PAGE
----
Abbreviation: HR, hazard ratio.


We used isotemporal substitution models to estimate mortality risk after 15 years in the ABC study sample, the first national population-based study collecting objectively assessed sedentary time and PA. Our findings suggest that if sedentary time is replaced with light-intensity PA, the risk of mortality from any cause, as well as from CVD, is reduced. Replacing sedentary time with MVPA decreased the risk of mortality from CVD. No survival benefits were found for mortality from cancer, although the results from replacing sedentary time with light-intensity PA were close to statistical significance.

The advantage of the isotemporal model is that it allows the comparison of substitution of a fixed time of one PA behavior for the same time engaged in another PA behavior. This analysis method can help to answer the public health question of how to spend our discretionary time for health. To the best of our knowledge, to date only three previous studies15,16,23 have investigated mortality risks of objectively assessed sedentary time using isotemporal substitution. All of them analyzed data from the US National Health and Nutrition Examination Survey (NHANES) in 2003–2004 and 2005–2006, with a mean follow-up of 6.35–6.6 years.15,16,23 The results from these past studies showed 14%–20% risk reductions in all-cause mortality if 30 minutes/day of sedentary behavior was replaced with light-intensity PA15,23 or 18% lower risk if 60 minutes/day was replaced.16 The risk reduction in our sample was slightly lower, but overall these results provide consistent evidence that light-intensity PA may be more beneficial for health than previously known. Therefore, the effect of substituting sedentary time with light-intensity PA can be substantial and clinically relevant if the amount of time exchanged is sufficient.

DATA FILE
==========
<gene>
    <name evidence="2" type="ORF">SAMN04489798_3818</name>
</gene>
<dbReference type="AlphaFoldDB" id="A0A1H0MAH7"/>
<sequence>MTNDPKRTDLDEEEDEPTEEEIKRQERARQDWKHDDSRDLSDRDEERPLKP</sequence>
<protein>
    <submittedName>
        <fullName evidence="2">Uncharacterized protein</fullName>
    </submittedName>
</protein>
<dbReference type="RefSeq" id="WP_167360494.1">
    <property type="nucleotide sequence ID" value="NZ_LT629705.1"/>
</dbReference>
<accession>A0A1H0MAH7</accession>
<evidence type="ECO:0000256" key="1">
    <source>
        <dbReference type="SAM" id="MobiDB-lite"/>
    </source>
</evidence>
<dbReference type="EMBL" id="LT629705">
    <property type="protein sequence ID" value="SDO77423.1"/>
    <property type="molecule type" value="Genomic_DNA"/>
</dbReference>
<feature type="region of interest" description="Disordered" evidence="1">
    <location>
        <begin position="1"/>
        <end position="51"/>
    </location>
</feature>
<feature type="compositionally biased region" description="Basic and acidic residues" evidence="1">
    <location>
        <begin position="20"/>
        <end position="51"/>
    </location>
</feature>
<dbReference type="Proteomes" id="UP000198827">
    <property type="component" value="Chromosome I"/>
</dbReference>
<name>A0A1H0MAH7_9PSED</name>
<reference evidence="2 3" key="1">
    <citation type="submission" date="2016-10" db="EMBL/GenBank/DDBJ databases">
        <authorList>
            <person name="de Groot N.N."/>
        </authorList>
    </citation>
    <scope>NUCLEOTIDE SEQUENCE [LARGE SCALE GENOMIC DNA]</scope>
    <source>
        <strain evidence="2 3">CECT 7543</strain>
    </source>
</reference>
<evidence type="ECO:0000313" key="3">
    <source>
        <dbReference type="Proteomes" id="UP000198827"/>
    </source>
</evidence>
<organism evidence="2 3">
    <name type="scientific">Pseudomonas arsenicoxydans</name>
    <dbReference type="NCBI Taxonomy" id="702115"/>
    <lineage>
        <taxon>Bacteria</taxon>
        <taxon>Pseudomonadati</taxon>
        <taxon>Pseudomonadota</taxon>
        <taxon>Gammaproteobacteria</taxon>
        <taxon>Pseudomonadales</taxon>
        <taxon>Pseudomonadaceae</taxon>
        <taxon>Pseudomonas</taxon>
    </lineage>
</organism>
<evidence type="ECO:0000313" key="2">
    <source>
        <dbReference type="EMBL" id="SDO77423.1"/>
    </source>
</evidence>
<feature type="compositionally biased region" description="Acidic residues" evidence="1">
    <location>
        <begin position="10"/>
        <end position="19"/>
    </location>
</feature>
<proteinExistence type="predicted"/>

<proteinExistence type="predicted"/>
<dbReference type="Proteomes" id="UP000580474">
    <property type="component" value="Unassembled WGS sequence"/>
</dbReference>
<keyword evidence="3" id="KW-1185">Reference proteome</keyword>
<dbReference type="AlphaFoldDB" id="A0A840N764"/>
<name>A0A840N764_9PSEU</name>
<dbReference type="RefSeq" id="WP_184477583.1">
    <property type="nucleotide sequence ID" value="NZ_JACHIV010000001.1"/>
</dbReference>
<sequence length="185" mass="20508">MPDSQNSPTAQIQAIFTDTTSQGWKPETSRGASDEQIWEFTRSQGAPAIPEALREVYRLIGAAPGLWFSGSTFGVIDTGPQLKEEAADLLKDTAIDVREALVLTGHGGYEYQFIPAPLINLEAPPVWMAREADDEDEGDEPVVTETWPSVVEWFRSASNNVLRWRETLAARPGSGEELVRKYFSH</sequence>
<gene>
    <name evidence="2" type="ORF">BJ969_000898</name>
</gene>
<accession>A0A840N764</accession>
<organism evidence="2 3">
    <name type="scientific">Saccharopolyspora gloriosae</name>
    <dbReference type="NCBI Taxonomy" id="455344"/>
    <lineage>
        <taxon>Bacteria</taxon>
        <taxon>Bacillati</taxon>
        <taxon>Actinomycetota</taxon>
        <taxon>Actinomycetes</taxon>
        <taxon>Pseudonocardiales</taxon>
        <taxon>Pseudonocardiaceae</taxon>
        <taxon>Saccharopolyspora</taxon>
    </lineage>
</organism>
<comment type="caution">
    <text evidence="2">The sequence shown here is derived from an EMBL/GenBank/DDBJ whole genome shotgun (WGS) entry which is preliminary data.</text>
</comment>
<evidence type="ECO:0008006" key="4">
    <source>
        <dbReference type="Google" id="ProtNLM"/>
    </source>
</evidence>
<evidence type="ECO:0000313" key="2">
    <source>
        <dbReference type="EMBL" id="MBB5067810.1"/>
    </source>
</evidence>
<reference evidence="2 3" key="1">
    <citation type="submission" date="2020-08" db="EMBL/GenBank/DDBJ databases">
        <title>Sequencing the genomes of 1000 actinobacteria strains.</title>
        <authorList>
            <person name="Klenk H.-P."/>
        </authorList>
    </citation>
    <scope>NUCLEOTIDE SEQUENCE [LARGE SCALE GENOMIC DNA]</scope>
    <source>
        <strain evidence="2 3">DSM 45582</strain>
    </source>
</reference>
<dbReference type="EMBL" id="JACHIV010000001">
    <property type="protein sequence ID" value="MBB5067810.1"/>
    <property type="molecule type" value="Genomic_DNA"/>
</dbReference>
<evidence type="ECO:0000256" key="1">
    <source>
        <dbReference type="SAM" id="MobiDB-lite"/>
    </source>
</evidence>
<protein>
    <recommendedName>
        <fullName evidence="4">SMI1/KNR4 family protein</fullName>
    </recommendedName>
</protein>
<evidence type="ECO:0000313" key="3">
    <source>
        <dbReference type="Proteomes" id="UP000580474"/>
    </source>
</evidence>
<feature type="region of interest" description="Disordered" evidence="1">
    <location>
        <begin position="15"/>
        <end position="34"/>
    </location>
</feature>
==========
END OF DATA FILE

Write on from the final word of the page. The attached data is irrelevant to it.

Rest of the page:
In contrast to the results from the NHANES cohort15,16,23 and contrary to our expectations, we did not find statistically significant risk reductions for all-cause mortality from substituting sedentary time with MVPA, although for CVD-mortality risk the survival benefits were large if sedentary time was replaced by MVPA. A daily increase of 10 minutes of MVPA, equivalent to approximately half the recommended dose of PA for health,24,25 reduced the risk of CVD mortality by almost 40%. A possible explanation for the inconsistency in risk reductions of all-cause mortality from light-intensity PA and MVPA might be that they depend on different physiological mechanisms. There is an ongoing debate on whether sedentary behavior is associated with increased mortality through distinct mechanisms biologically independent from the consequences of insufficient MVPA.10,11 It is also possible that a larger sample is needed to show significant results for replacement of sedentary behavior with MVPA, due to the skewed distribution of MVPA in our data set or possible interindividual responses to MVPA. In addition, the lack of association between cancer and MVPA influenced the outcome for all-cause mortality. Current evidence has found the associations between various sedentary behavior measures and all-cause or CVD mortality to be fairly consistent, whereas findings for cancer mortality are inconsistent.11,26 Although PA plays an important role at all points of interest for cancer survival, the mechanisms by which PA affects cancer mortality are complex and may differ by cancer site.26 Similarly to our results, Schmid et al15 found small or nonsignificant survival effects when sedentary behavior was replaced with PA. Larger studies may be needed, allowing analysis by both different PA intensities and different types of cancers, to investigate these associations further.

It is essential to acknowledge that isotemporal substitution models reflect only the theoretical effects of replacing one activity for another, rather than actual changes in behavior. Studies examining actual behavioral changes are needed to confirm our findings. Furthermore, the choice of the length of the replaced bout does not affect the statistical significance of the results, only the strength of the associations. We chose to analyze the replacement of both 10- and 30-minute bouts to be able to present results that would be useful from a behavioral counseling perspective. If sedentary time is replaced with light-intensity PA, a bout of at least 30 minutes may be both relevant and achievable, but if sedentary time is substituted with MVPA, a 10-minute replacement may be more realistic for many individuals.27